Thursday, November 30, 2006

GaIDI Scholars among Feminists who Changed America

GaIDI Scholars Ruth Nemzoff and Roberta Salper along with Paula Doress-Worters, have been included in the book, Feminists Who Changed America 1963-1975, edited by Barbara Love, with a foreword by Nancy F. Cott (Harvard historian). Just published by the University of Illinois Press, it is over 500 pages with 2000 biographies of feminists selected by an Advisory Board because of their significant contributions during this period.
Its publication was celebrated by an event sponsored by The Veteran Feminists of America and hosted by Judith Shapiro, President of Barnard College. Hundreds of women representing the broad political spectrum of the second wave women’s movement came to reflect on what they had done right and how they could continue to improve the world. Featured speakers included Gloria Steinam and Heather Booth and a tribute was paid to Ellen Willis, one of the founders of Redstockings, a radical group in 1970s in New York. Other memorable figures in attendance were Catherine MacKinnon, Kate Millet, Sheila Tobias, Roxanne Dunbar-Ortiz, Karen Decrow, and Catherine Stimpson. During the "rap session", it was striking to listen to many women, each working in the separate arenas which create the fabric of life (art, music, religion, health, politics, etc), recall what it took to change America: an abused woman thanked the group for the support she received that helped resolve her problems, a lesbian thanked the group for helping her imagine she could have children which indeed she did. Women talked of changes in the health care system, in religions. Discussions ensued on how no field has been left untouched by the 2nd wave feminists who indeed did change the world.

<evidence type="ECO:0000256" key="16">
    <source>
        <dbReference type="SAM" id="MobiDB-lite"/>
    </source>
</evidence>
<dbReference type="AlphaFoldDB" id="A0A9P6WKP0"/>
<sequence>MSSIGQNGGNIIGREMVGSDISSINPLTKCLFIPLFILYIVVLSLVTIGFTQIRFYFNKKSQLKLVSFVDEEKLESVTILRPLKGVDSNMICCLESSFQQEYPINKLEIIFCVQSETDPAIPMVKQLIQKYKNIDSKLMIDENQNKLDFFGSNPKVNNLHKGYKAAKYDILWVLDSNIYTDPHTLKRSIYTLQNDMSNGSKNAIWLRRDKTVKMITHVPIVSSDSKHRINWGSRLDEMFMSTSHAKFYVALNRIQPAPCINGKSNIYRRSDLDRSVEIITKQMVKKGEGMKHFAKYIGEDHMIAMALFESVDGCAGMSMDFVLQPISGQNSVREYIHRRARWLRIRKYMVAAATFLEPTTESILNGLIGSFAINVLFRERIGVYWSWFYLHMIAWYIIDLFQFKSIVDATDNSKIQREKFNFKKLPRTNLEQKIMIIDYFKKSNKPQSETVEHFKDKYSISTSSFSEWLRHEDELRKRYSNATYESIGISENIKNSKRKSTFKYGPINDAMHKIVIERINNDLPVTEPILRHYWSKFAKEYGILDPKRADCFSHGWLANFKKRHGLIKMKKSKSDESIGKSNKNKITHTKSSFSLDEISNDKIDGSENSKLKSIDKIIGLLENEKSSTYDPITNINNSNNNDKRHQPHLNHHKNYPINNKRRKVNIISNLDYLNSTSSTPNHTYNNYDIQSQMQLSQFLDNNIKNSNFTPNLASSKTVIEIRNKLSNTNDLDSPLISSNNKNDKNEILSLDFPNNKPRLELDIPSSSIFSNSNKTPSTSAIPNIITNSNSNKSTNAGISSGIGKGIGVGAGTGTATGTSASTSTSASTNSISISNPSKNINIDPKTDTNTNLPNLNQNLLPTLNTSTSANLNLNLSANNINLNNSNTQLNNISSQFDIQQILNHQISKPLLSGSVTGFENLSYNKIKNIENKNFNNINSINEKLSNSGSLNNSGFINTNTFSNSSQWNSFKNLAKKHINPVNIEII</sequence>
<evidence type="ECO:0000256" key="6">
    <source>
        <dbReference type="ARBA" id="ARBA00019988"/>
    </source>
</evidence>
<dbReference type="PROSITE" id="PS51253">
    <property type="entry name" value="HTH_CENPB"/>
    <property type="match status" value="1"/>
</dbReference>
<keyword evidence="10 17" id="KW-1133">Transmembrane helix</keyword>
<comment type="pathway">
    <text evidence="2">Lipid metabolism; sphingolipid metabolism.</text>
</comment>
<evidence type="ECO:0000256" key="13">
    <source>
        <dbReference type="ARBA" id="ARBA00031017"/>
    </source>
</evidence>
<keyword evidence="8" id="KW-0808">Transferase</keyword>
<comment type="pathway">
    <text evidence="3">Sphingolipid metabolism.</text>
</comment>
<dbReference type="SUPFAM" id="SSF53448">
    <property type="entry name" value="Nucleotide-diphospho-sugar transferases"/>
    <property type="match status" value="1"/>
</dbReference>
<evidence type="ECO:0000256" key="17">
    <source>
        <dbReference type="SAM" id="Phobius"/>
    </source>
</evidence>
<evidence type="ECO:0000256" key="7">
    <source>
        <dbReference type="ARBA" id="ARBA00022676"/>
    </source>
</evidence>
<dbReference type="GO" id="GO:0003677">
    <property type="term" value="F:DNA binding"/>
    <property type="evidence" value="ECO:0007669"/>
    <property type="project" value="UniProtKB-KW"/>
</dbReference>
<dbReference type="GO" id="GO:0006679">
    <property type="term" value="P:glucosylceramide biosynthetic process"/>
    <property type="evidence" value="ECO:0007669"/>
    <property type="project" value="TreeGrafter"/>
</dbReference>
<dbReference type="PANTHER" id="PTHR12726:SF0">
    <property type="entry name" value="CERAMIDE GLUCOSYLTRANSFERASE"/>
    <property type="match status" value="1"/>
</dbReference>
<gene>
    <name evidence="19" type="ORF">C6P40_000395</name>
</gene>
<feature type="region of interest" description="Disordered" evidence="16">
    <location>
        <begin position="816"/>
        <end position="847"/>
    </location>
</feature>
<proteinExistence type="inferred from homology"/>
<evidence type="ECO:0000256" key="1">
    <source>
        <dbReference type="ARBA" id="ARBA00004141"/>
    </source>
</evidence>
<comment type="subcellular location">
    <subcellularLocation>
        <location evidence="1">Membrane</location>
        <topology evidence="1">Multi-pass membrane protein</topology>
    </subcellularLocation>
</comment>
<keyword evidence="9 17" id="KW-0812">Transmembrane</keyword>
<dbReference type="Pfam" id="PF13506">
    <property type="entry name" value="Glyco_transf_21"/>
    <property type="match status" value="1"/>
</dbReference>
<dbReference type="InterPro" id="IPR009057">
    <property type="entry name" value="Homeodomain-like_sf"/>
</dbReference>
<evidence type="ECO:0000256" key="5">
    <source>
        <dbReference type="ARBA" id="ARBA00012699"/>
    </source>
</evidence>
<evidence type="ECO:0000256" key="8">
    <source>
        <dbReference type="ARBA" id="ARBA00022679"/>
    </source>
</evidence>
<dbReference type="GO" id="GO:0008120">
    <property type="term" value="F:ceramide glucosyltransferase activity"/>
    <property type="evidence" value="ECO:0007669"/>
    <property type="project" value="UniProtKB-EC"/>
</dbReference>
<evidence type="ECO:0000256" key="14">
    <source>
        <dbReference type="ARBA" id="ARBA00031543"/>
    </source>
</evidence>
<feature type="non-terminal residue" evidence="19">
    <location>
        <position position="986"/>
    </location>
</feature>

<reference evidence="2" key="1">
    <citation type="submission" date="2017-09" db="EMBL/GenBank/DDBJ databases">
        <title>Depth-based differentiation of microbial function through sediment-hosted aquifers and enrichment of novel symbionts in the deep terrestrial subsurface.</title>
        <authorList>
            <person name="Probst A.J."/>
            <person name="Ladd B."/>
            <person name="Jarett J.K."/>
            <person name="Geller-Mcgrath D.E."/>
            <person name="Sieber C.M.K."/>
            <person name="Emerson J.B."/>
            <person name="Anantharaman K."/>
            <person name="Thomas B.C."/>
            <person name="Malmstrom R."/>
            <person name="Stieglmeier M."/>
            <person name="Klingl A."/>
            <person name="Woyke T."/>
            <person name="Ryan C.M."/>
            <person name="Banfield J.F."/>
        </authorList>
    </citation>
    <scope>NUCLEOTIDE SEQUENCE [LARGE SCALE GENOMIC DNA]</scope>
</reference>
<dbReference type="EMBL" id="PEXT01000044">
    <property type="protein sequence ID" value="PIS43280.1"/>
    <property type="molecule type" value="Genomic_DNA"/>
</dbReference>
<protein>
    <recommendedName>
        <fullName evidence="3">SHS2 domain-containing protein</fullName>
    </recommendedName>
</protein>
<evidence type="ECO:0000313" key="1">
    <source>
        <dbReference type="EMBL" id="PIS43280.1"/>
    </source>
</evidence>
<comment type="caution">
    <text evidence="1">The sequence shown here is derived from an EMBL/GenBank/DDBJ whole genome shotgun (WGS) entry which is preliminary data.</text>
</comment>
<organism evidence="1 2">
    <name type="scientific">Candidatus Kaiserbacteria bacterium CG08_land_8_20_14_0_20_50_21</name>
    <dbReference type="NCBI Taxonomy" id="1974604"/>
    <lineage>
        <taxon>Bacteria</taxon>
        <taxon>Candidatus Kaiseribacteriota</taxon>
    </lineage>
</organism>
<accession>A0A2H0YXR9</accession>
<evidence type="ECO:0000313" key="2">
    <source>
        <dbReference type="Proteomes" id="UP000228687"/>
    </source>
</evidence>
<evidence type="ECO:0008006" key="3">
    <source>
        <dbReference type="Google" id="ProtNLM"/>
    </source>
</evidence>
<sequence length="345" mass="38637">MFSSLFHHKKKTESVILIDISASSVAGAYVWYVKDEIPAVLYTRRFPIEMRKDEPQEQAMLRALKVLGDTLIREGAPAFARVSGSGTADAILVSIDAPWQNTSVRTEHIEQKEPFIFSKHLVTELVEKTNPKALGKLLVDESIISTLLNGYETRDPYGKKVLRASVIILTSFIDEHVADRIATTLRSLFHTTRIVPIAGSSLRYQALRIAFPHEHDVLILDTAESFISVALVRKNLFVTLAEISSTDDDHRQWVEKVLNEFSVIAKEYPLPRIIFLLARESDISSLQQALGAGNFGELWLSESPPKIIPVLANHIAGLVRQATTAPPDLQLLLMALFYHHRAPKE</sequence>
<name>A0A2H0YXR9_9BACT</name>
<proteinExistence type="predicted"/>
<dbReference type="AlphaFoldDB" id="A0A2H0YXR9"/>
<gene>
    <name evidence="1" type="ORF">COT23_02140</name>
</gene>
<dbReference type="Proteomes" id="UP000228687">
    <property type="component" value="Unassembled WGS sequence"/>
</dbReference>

To say a bit more on each of the above WSRC Scholars, Paula Doress-Worters was a founder of the Boston Women's Health Collective in 1969 which wrote Our Bodies, Ourselves which has not only transformed American medicine, but has been translated in multiple languages. Paula was a contributor to all editions of Our Bodies, Ourselves, including Our Bodies, Ourselves for the New Century (1998), Ourselves Growing Older (1986, 1994) and Ourselves and Our Children (1978). She continues to serve on the founders committee and to publish in the field of health care and women.
Ruth Nemzoff started the women's movement in southern New Hampshire and a counseling service for women. Later she was the first woman to serve while pregnant in a regular session of the New Hampshire legislature where she sponsored legislation to open adoption records, and to give education to displaced homemakers. She rose to be assistant minority leader. She began the Equal Opportunity Office in The New Hampshire Department of Education and served as the first women deputy Commissioner of Health and welfare in that state and the first women on the New Hampshire Business Development Corporation and on the board of the Bank of New Hampshire. Later she was one of the founders of the National Women's Legislator's lobby.
Roberta Salper was the head of the first Women’s Studies Program in the United States at San Diego State University (then College) in 1970. As such, she was the first full-time faculty member hired in Women's Studies. Author of Female Liberation: History and Current Politics (Vintage, 1971), one of the first anthologies on the women's Movement, she was an early activist in the Women's Caucus of the New University Conference (1969), was a member of the first Committee on the Status of Women in the Profession of the Modern Language Association (1969) and was a principal founder of Women's Liberation in Pittsburgh (1968). As Assistant Professor and Assistant Dean of the College of Arts and Sciences at the University of Pittsburgh, she both lobbied to create and taught the university's first women's studies course.

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